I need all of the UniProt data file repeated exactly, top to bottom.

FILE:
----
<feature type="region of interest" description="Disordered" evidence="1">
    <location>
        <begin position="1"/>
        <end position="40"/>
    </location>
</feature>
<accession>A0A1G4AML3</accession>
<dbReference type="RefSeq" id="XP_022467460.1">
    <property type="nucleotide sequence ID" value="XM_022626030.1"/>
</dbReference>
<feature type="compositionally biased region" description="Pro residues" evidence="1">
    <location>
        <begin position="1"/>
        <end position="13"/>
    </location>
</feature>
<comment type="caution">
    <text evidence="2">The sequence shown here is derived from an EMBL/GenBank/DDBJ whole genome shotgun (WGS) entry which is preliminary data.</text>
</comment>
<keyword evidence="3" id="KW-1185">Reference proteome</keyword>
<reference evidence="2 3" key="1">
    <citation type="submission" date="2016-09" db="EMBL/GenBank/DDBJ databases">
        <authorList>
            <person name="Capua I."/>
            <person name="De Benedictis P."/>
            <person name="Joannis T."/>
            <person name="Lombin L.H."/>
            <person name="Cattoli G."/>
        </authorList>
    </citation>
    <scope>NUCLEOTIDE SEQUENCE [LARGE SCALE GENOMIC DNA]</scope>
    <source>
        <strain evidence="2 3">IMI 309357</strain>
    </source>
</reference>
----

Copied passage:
<feature type="region of interest" description="Disordered" evidence="1">
    <location>
        <begin position="1"/>
        <end position="40"/>
    </location>
</feature>
<accession>A0A1G4AML3</accession>
<dbReference type="RefSeq" id="XP_022467460.1">
    <property type="nucleotide sequence ID" value="XM_022626030.1"/>
</dbReference>
<feature type="compositionally biased region" description="Pro residues" evidence="1">
    <location>
        <begin position="1"/>
        <end position="13"/>
    </location>
</feature>
<comment type="caution">
    <text evidence="2">The sequence shown here is derived from an EMBL/GenBank/DDBJ whole genome shotgun (WGS) entry which is preliminary data.</text>
</comment>
<keyword evidence="3" id="KW-1185">Reference proteome</keyword>
<reference evidence="2 3" key="1">
    <citation type="submission" date="2016-09" db="EMBL/GenBank/DDBJ databases">
        <authorList>
            <person name="Capua I."/>
            <person name="De Benedictis P."/>
            <person name="Joannis T."/>
            <person name="Lombin L.H."/>
            <person name="Cattoli G."/>
        </authorList>
    </citation>
    <scope>NUCLEOTIDE SEQUENCE [LARGE SCALE GENOMIC DNA]</scope>
    <source>
        <strain evidence="2 3">IMI 309357</strain>
    </source>
</reference>